Meggitt Training Systems will debut a new use-of-force simulation solution at the 2016 International Association of Chiefs of Police (IACP) annual conference and exposition to be held in the San Diego Convention Center on October 15-18, 2016. The FATS® 100LE and entry-level FATS L7 LITE simulators offer law enforcement departments a clear choice based on their training requirements and budgets.
The phrase “It’s not if, but when” may distort how certain organizations perceive emergency preparedness, especially in cases such as active shooter threats. This common expression leads to inaccurate threat perceptions and can result in leaders becoming complacent. Emergency managers should be aware of this potential odd pairing of a sense of inevitability with complacency, and be prepared to counter it.
Law enforcement and healthcare organizations – including emergency medical services (EMS), trauma centers, and other hospitals – have a common mission in active shooter attacks: saving lives. Law enforcement stops the shooter, healthcare stops the bleeding, but both must work together to ensure early access to victims and their rapid evacuation.
As part of its mission to help protect Americans’ health following even the most unthinkable of disasters, the U.S. Department of Health and Human Services’ (HHS) Office of the Assistant Secretary for Preparedness and Response is purchasing two medical products to treat bone marrow injuries in victims of radiological or nuclear incidents.
The Department of Homeland Security (DHS) Science and Technology Directorate (S&T) and America’s Public Television Stations (APTS) have signed an agreement that will enable them to leverage both organizations’ strengths and resources to benefit the first responder community. The agreement will make datacasting technology available nationwide.
The Department of Homeland Security (DHS) Science and Technology Directorate has awarded a $494.7 million contract to the RAND Corporation to operate and manage a new federally funded research and development center known as the Homeland Security Operational Analysis Center. The center will conduct studies and assessments and make recommendations to strengthen homeland security for the nation.
The first potential antidote to treat the life-threatening effects of chlorine inhalation, a potential terrorism threat, will advance in development under a contract between the U.S. Department of Health and Human Services’ (HHS) Office of the Assistant Secretary for Preparedness and Response (ASPR) and Radikal Therapeutics Inc. of Beverly, Massachusetts.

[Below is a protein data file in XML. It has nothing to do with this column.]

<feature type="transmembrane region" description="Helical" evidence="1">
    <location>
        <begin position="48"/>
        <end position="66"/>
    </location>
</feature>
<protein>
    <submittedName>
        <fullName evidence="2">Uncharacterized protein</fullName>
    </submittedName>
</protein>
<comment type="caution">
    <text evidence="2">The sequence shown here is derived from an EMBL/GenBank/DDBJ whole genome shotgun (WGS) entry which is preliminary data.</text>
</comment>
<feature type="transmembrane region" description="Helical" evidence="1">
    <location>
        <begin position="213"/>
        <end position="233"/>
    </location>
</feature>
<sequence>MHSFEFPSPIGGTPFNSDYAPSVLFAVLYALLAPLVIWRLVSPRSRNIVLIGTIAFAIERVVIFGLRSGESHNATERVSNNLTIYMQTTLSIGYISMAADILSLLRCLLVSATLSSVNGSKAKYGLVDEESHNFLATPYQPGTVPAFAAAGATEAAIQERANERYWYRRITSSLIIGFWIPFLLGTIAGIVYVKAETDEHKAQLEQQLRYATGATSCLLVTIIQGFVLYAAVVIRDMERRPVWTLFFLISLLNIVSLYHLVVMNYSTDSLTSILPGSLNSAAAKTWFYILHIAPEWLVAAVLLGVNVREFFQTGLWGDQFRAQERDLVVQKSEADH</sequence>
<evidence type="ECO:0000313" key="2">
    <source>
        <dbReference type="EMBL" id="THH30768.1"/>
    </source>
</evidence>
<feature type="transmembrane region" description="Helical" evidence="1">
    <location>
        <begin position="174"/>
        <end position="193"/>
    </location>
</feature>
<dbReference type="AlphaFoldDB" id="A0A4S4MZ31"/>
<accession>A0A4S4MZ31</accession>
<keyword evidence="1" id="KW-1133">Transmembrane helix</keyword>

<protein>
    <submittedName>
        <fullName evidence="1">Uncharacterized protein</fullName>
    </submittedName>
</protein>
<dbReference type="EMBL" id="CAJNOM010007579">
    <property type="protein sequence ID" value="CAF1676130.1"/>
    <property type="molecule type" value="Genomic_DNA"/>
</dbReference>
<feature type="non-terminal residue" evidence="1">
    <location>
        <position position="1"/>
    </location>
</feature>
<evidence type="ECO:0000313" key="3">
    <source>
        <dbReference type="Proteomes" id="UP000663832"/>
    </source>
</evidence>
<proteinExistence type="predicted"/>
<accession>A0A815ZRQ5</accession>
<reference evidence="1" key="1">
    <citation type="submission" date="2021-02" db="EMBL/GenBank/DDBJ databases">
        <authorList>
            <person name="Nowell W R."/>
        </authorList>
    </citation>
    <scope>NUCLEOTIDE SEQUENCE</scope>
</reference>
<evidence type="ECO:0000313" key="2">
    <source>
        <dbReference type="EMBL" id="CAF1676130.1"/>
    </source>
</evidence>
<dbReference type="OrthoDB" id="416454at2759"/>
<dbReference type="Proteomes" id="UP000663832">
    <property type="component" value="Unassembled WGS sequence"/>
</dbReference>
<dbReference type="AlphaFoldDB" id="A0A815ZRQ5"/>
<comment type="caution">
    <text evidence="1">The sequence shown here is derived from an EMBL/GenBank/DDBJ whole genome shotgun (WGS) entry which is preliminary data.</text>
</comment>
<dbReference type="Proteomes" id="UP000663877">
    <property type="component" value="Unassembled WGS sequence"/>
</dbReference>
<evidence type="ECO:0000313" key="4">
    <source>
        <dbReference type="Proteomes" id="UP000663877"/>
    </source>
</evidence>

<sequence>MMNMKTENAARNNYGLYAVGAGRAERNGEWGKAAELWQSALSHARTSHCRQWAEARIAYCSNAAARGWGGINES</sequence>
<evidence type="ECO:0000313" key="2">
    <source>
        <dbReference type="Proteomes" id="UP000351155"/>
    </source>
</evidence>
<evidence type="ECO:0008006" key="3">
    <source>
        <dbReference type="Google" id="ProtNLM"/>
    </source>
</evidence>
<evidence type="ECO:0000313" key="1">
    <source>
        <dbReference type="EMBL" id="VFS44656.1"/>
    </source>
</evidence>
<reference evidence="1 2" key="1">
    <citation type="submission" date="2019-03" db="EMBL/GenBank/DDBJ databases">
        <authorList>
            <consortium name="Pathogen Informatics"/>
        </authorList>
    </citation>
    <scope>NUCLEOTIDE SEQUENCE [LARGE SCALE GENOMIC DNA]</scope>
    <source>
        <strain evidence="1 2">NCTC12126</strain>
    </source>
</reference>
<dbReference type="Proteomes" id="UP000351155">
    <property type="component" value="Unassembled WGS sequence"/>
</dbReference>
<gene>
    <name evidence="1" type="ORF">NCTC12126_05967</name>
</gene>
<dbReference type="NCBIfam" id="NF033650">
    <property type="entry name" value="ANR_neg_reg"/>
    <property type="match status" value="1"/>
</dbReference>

The U.S. Department of Justice awarded CNA grants totaling nearly $7 million to continue providing training and technical assistance to law enforcement. Through this program, CNA helps law enforcement officials conduct body-worn camera pilot programs, collaboratively develop body-worn camera policies, procure and purchase cameras, determine storage solutions for video files, and collaborate with prosecutors to use the footage.
Schools, colleges, and universities are diverse communities that present especially challenging situations. Safety officials know that they have to be extremely well prepared for a vast array of potentially difficult situations that can spiral. Fortunately, many resources exist to help communities prepare for such dangerous scenarios.
The U.S. Environmental Protection Agency (EPA) has released an updated online climate change risk assessment tool that assists users in designing adaptation plans based on the types of threats confronting their communities. EPA's Climate Resilience Evaluation and Awareness Tool (CREAT) is designed for water utilities.
Mass casualty decontamination is an intervention employed by first responders at the scene of an incident involving noxious contaminants. This report reviews decontamination guidance for emergency responders and associated research evidence, in order to establish the extent to which psychosocial aspects of casualty management have been considered within these documents.
After a 45-year partnership with the U.S. Army, the Federal Bureau of Investigation (FBI) formally accepted primary responsibility for the Hazardous Devices School at Redstone Arsenal in Huntsville, Alabama, the facility that trains and certifies every one of the nation's public safety bomb technicians.